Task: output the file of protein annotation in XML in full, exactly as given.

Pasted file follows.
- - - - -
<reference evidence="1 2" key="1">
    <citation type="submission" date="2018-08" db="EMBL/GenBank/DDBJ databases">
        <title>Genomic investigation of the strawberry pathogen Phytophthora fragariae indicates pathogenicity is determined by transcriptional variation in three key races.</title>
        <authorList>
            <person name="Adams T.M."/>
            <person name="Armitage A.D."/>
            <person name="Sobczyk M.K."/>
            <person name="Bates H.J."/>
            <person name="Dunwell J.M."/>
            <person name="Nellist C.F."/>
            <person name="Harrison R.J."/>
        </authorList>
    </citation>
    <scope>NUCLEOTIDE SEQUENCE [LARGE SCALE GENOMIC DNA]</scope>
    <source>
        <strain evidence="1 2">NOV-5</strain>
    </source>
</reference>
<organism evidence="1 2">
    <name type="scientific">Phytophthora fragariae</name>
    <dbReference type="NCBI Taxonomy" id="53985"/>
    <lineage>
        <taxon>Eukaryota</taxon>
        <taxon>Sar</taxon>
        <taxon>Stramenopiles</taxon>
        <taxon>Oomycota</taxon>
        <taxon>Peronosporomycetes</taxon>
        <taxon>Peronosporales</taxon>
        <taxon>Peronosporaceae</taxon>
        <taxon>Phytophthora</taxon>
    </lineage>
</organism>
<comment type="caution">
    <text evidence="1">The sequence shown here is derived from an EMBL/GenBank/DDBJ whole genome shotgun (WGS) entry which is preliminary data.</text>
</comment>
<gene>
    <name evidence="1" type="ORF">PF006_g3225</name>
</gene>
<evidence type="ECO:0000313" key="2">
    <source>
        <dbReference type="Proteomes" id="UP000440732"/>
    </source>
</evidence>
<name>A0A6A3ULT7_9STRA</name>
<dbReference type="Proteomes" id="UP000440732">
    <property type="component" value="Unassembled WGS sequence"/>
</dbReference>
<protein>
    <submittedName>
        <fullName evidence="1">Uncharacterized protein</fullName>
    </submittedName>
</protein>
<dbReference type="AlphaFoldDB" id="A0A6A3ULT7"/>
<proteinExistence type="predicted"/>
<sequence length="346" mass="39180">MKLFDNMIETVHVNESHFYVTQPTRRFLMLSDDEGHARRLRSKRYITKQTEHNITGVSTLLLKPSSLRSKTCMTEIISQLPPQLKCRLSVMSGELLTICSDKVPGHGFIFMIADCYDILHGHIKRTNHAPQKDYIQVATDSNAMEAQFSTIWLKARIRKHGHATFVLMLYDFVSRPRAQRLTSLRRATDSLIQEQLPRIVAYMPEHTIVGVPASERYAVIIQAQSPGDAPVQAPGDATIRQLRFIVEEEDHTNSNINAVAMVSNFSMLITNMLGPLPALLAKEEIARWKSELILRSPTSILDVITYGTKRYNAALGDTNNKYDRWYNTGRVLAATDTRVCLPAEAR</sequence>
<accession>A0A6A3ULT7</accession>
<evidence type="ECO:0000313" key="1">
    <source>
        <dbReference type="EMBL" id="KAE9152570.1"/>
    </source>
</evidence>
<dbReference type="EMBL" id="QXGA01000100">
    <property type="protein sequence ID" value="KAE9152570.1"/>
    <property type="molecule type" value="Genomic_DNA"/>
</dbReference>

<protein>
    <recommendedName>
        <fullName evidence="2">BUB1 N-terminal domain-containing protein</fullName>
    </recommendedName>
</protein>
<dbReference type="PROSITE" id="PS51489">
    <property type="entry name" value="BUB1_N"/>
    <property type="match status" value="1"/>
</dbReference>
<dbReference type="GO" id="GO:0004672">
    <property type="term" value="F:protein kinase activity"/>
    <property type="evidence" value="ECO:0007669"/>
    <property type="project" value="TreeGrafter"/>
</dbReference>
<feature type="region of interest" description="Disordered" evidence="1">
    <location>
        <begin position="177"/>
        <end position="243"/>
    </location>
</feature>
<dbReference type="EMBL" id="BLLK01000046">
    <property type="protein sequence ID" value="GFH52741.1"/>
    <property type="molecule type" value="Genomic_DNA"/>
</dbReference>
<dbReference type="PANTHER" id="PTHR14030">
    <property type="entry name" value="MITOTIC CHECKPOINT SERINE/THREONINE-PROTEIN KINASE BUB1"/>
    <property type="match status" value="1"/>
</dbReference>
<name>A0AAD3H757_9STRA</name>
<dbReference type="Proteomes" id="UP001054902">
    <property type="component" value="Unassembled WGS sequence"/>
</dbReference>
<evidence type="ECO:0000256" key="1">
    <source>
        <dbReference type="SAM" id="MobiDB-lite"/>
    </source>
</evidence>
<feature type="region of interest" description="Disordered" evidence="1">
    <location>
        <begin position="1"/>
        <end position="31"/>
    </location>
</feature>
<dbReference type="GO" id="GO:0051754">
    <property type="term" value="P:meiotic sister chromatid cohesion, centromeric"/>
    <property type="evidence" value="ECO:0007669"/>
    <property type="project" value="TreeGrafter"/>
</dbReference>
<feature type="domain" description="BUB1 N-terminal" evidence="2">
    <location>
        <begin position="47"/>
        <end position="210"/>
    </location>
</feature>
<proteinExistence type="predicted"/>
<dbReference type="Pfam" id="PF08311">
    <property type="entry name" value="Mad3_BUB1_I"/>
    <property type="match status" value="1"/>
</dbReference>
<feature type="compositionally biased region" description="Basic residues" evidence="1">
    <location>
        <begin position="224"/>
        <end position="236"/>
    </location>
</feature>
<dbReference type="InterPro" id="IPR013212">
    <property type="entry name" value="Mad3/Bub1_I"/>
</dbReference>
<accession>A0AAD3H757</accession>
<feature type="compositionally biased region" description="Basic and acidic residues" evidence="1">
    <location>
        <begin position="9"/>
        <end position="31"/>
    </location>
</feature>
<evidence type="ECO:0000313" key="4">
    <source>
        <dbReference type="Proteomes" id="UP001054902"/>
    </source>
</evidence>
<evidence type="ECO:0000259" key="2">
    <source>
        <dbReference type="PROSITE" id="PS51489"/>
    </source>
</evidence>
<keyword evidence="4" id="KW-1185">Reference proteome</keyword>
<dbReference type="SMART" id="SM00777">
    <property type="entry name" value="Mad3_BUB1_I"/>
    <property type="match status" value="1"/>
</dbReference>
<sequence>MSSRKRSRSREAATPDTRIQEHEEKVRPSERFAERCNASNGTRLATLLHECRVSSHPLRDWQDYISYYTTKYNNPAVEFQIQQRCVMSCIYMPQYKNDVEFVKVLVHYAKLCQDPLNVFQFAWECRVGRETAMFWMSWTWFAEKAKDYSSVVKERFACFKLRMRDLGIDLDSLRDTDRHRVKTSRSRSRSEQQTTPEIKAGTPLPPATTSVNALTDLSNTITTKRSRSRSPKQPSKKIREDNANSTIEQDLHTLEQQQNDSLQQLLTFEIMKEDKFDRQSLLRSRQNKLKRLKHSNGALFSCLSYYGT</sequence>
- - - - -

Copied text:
<reference evidence="1 2" key="1">
    <citation type="submission" date="2018-08" db="EMBL/GenBank/DDBJ databases">
        <title>Genomic investigation of the strawberry pathogen Phytophthora fragariae indicates pathogenicity is determined by transcriptional variation in three key races.</title>
        <authorList>
            <person name="Adams T.M."/>
            <person name="Armitage A.D."/>
            <person name="Sobczyk M.K."/>
            <person name="Bates H.J."/>
            <person name="Dunwell J.M."/>
            <person name="Nellist C.F."/>
            <person name="Harrison R.J."/>
        </authorList>
    </citation>
    <scope>NUCLEOTIDE SEQUENCE [LARGE SCALE GENOMIC DNA]</scope>
    <source>
        <strain evidence="1 2">NOV-5</strain>
    </source>
</reference>
<organism evidence="1 2">
    <name type="scientific">Phytophthora fragariae</name>
    <dbReference type="NCBI Taxonomy" id="53985"/>
    <lineage>
        <taxon>Eukaryota</taxon>
        <taxon>Sar</taxon>
        <taxon>Stramenopiles</taxon>
        <taxon>Oomycota</taxon>
        <taxon>Peronosporomycetes</taxon>
        <taxon>Peronosporales</taxon>
        <taxon>Peronosporaceae</taxon>
        <taxon>Phytophthora</taxon>
    </lineage>
</organism>
<comment type="caution">
    <text evidence="1">The sequence shown here is derived from an EMBL/GenBank/DDBJ whole genome shotgun (WGS) entry which is preliminary data.</text>
</comment>
<gene>
    <name evidence="1" type="ORF">PF006_g3225</name>
</gene>
<evidence type="ECO:0000313" key="2">
    <source>
        <dbReference type="Proteomes" id="UP000440732"/>
    </source>
</evidence>
<name>A0A6A3ULT7_9STRA</name>
<dbReference type="Proteomes" id="UP000440732">
    <property type="component" value="Unassembled WGS sequence"/>
</dbReference>
<protein>
    <submittedName>
        <fullName evidence="1">Uncharacterized protein</fullName>
    </submittedName>
</protein>
<dbReference type="AlphaFoldDB" id="A0A6A3ULT7"/>
<proteinExistence type="predicted"/>
<sequence length="346" mass="39180">MKLFDNMIETVHVNESHFYVTQPTRRFLMLSDDEGHARRLRSKRYITKQTEHNITGVSTLLLKPSSLRSKTCMTEIISQLPPQLKCRLSVMSGELLTICSDKVPGHGFIFMIADCYDILHGHIKRTNHAPQKDYIQVATDSNAMEAQFSTIWLKARIRKHGHATFVLMLYDFVSRPRAQRLTSLRRATDSLIQEQLPRIVAYMPEHTIVGVPASERYAVIIQAQSPGDAPVQAPGDATIRQLRFIVEEEDHTNSNINAVAMVSNFSMLITNMLGPLPALLAKEEIARWKSELILRSPTSILDVITYGTKRYNAALGDTNNKYDRWYNTGRVLAATDTRVCLPAEAR</sequence>
<accession>A0A6A3ULT7</accession>
<evidence type="ECO:0000313" key="1">
    <source>
        <dbReference type="EMBL" id="KAE9152570.1"/>
    </source>
</evidence>
<dbReference type="EMBL" id="QXGA01000100">
    <property type="protein sequence ID" value="KAE9152570.1"/>
    <property type="molecule type" value="Genomic_DNA"/>
</dbReference>

<protein>
    <recommendedName>
        <fullName evidence="2">BUB1 N-terminal domain-containing protein</fullName>
    </recommendedName>
</protein>
<dbReference type="PROSITE" id="PS51489">
    <property type="entry name" value="BUB1_N"/>
    <property type="match status" value="1"/>
</dbReference>
<dbReference type="GO" id="GO:0004672">
    <property type="term" value="F:protein kinase activity"/>
    <property type="evidence" value="ECO:0007669"/>
    <property type="project" value="TreeGrafter"/>
</dbReference>
<feature type="region of interest" description="Disordered" evidence="1">
    <location>
        <begin position="177"/>
        <end position="243"/>
    </location>
</feature>
<dbReference type="EMBL" id="BLLK01000046">
    <property type="protein sequence ID" value="GFH52741.1"/>
    <property type="molecule type" value="Genomic_DNA"/>
</dbReference>
<dbReference type="PANTHER" id="PTHR14030">
    <property type="entry name" value="MITOTIC CHECKPOINT SERINE/THREONINE-PROTEIN KINASE BUB1"/>
    <property type="match status" value="1"/>
</dbReference>
<name>A0AAD3H757_9STRA</name>
<dbReference type="Proteomes" id="UP001054902">
    <property type="component" value="Unassembled WGS sequence"/>
</dbReference>
<evidence type="ECO:0000256" key="1">
    <source>
        <dbReference type="SAM" id="MobiDB-lite"/>
    </source>
</evidence>
<feature type="region of interest" description="Disordered" evidence="1">
    <location>
        <begin position="1"/>
        <end position="31"/>
    </location>
</feature>
<dbReference type="GO" id="GO:0051754">
    <property type="term" value="P:meiotic sister chromatid cohesion, centromeric"/>
    <property type="evidence" value="ECO:0007669"/>
    <property type="project" value="TreeGrafter"/>
</dbReference>
<feature type="domain" description="BUB1 N-terminal" evidence="2">
    <location>
        <begin position="47"/>
        <end position="210"/>
    </location>
</feature>
<proteinExistence type="predicted"/>
<dbReference type="Pfam" id="PF08311">
    <property type="entry name" value="Mad3_BUB1_I"/>
    <property type="match status" value="1"/>
</dbReference>
<feature type="compositionally biased region" description="Basic residues" evidence="1">
    <location>
        <begin position="224"/>
        <end position="236"/>
    </location>
</feature>
<dbReference type="InterPro" id="IPR013212">
    <property type="entry name" value="Mad3/Bub1_I"/>
</dbReference>
<accession>A0AAD3H757</accession>
<feature type="compositionally biased region" description="Basic and acidic residues" evidence="1">
    <location>
        <begin position="9"/>
        <end position="31"/>
    </location>
</feature>
<evidence type="ECO:0000313" key="4">
    <source>
        <dbReference type="Proteomes" id="UP001054902"/>
    </source>
</evidence>
<evidence type="ECO:0000259" key="2">
    <source>
        <dbReference type="PROSITE" id="PS51489"/>
    </source>
</evidence>
<keyword evidence="4" id="KW-1185">Reference proteome</keyword>
<dbReference type="SMART" id="SM00777">
    <property type="entry name" value="Mad3_BUB1_I"/>
    <property type="match status" value="1"/>
</dbReference>
<sequence>MSSRKRSRSREAATPDTRIQEHEEKVRPSERFAERCNASNGTRLATLLHECRVSSHPLRDWQDYISYYTTKYNNPAVEFQIQQRCVMSCIYMPQYKNDVEFVKVLVHYAKLCQDPLNVFQFAWECRVGRETAMFWMSWTWFAEKAKDYSSVVKERFACFKLRMRDLGIDLDSLRDTDRHRVKTSRSRSRSEQQTTPEIKAGTPLPPATTSVNALTDLSNTITTKRSRSRSPKQPSKKIREDNANSTIEQDLHTLEQQQNDSLQQLLTFEIMKEDKFDRQSLLRSRQNKLKRLKHSNGALFSCLSYYGT</sequence>